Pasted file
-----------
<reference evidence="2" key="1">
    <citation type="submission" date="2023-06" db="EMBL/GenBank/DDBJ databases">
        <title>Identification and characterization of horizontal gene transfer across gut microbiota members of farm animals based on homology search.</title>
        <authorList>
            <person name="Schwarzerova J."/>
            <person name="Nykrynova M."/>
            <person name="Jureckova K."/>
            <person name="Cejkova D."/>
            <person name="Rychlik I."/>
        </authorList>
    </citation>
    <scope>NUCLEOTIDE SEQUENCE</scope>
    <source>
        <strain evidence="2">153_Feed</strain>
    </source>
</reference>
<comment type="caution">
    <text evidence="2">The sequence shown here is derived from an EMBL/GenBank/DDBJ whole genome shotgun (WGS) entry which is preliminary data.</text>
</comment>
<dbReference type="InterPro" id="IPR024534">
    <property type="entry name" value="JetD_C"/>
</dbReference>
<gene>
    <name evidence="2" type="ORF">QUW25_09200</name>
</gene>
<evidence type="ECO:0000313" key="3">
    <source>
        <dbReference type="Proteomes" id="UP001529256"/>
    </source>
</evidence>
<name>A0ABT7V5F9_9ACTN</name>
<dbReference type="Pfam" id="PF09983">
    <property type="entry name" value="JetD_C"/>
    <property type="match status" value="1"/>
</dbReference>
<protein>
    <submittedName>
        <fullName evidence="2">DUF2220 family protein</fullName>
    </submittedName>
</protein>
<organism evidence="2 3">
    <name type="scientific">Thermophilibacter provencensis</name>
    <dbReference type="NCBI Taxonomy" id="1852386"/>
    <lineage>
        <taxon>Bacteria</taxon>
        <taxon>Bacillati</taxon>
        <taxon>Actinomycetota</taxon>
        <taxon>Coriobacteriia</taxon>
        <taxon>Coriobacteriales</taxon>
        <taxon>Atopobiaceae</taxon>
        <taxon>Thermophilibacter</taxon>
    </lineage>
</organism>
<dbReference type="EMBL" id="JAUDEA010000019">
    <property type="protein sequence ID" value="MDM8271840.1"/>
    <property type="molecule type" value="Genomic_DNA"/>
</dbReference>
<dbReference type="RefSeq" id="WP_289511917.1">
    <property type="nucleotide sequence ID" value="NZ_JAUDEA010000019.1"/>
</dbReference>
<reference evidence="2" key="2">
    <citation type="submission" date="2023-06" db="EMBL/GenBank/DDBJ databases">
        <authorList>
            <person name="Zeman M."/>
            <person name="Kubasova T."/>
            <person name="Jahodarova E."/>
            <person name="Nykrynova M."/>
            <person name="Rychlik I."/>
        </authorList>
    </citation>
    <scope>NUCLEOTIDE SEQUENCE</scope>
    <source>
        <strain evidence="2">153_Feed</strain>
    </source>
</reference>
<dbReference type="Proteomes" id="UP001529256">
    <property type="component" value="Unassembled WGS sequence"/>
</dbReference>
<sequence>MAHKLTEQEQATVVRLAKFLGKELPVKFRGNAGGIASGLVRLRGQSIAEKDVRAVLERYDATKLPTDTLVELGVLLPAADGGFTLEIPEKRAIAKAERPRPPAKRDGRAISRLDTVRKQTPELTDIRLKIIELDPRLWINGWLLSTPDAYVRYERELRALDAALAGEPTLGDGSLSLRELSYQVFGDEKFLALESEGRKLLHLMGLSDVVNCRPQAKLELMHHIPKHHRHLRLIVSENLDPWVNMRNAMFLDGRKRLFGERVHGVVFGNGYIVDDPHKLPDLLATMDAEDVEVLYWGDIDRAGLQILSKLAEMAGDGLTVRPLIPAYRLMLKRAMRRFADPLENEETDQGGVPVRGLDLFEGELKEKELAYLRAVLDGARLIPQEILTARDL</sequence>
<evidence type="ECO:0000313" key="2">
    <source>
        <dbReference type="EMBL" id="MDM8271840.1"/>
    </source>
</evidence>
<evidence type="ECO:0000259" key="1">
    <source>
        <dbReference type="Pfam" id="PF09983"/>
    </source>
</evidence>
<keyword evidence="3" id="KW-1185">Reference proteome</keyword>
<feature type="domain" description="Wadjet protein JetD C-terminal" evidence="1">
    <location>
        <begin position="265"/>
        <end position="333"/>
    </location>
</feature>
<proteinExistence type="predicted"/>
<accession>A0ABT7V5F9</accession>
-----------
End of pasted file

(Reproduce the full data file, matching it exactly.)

<reference evidence="2" key="1">
    <citation type="submission" date="2023-06" db="EMBL/GenBank/DDBJ databases">
        <title>Identification and characterization of horizontal gene transfer across gut microbiota members of farm animals based on homology search.</title>
        <authorList>
            <person name="Schwarzerova J."/>
            <person name="Nykrynova M."/>
            <person name="Jureckova K."/>
            <person name="Cejkova D."/>
            <person name="Rychlik I."/>
        </authorList>
    </citation>
    <scope>NUCLEOTIDE SEQUENCE</scope>
    <source>
        <strain evidence="2">153_Feed</strain>
    </source>
</reference>
<comment type="caution">
    <text evidence="2">The sequence shown here is derived from an EMBL/GenBank/DDBJ whole genome shotgun (WGS) entry which is preliminary data.</text>
</comment>
<dbReference type="InterPro" id="IPR024534">
    <property type="entry name" value="JetD_C"/>
</dbReference>
<gene>
    <name evidence="2" type="ORF">QUW25_09200</name>
</gene>
<evidence type="ECO:0000313" key="3">
    <source>
        <dbReference type="Proteomes" id="UP001529256"/>
    </source>
</evidence>
<name>A0ABT7V5F9_9ACTN</name>
<dbReference type="Pfam" id="PF09983">
    <property type="entry name" value="JetD_C"/>
    <property type="match status" value="1"/>
</dbReference>
<protein>
    <submittedName>
        <fullName evidence="2">DUF2220 family protein</fullName>
    </submittedName>
</protein>
<organism evidence="2 3">
    <name type="scientific">Thermophilibacter provencensis</name>
    <dbReference type="NCBI Taxonomy" id="1852386"/>
    <lineage>
        <taxon>Bacteria</taxon>
        <taxon>Bacillati</taxon>
        <taxon>Actinomycetota</taxon>
        <taxon>Coriobacteriia</taxon>
        <taxon>Coriobacteriales</taxon>
        <taxon>Atopobiaceae</taxon>
        <taxon>Thermophilibacter</taxon>
    </lineage>
</organism>
<dbReference type="EMBL" id="JAUDEA010000019">
    <property type="protein sequence ID" value="MDM8271840.1"/>
    <property type="molecule type" value="Genomic_DNA"/>
</dbReference>
<dbReference type="RefSeq" id="WP_289511917.1">
    <property type="nucleotide sequence ID" value="NZ_JAUDEA010000019.1"/>
</dbReference>
<reference evidence="2" key="2">
    <citation type="submission" date="2023-06" db="EMBL/GenBank/DDBJ databases">
        <authorList>
            <person name="Zeman M."/>
            <person name="Kubasova T."/>
            <person name="Jahodarova E."/>
            <person name="Nykrynova M."/>
            <person name="Rychlik I."/>
        </authorList>
    </citation>
    <scope>NUCLEOTIDE SEQUENCE</scope>
    <source>
        <strain evidence="2">153_Feed</strain>
    </source>
</reference>
<dbReference type="Proteomes" id="UP001529256">
    <property type="component" value="Unassembled WGS sequence"/>
</dbReference>
<sequence>MAHKLTEQEQATVVRLAKFLGKELPVKFRGNAGGIASGLVRLRGQSIAEKDVRAVLERYDATKLPTDTLVELGVLLPAADGGFTLEIPEKRAIAKAERPRPPAKRDGRAISRLDTVRKQTPELTDIRLKIIELDPRLWINGWLLSTPDAYVRYERELRALDAALAGEPTLGDGSLSLRELSYQVFGDEKFLALESEGRKLLHLMGLSDVVNCRPQAKLELMHHIPKHHRHLRLIVSENLDPWVNMRNAMFLDGRKRLFGERVHGVVFGNGYIVDDPHKLPDLLATMDAEDVEVLYWGDIDRAGLQILSKLAEMAGDGLTVRPLIPAYRLMLKRAMRRFADPLENEETDQGGVPVRGLDLFEGELKEKELAYLRAVLDGARLIPQEILTARDL</sequence>
<evidence type="ECO:0000313" key="2">
    <source>
        <dbReference type="EMBL" id="MDM8271840.1"/>
    </source>
</evidence>
<evidence type="ECO:0000259" key="1">
    <source>
        <dbReference type="Pfam" id="PF09983"/>
    </source>
</evidence>
<keyword evidence="3" id="KW-1185">Reference proteome</keyword>
<feature type="domain" description="Wadjet protein JetD C-terminal" evidence="1">
    <location>
        <begin position="265"/>
        <end position="333"/>
    </location>
</feature>
<proteinExistence type="predicted"/>
<accession>A0ABT7V5F9</accession>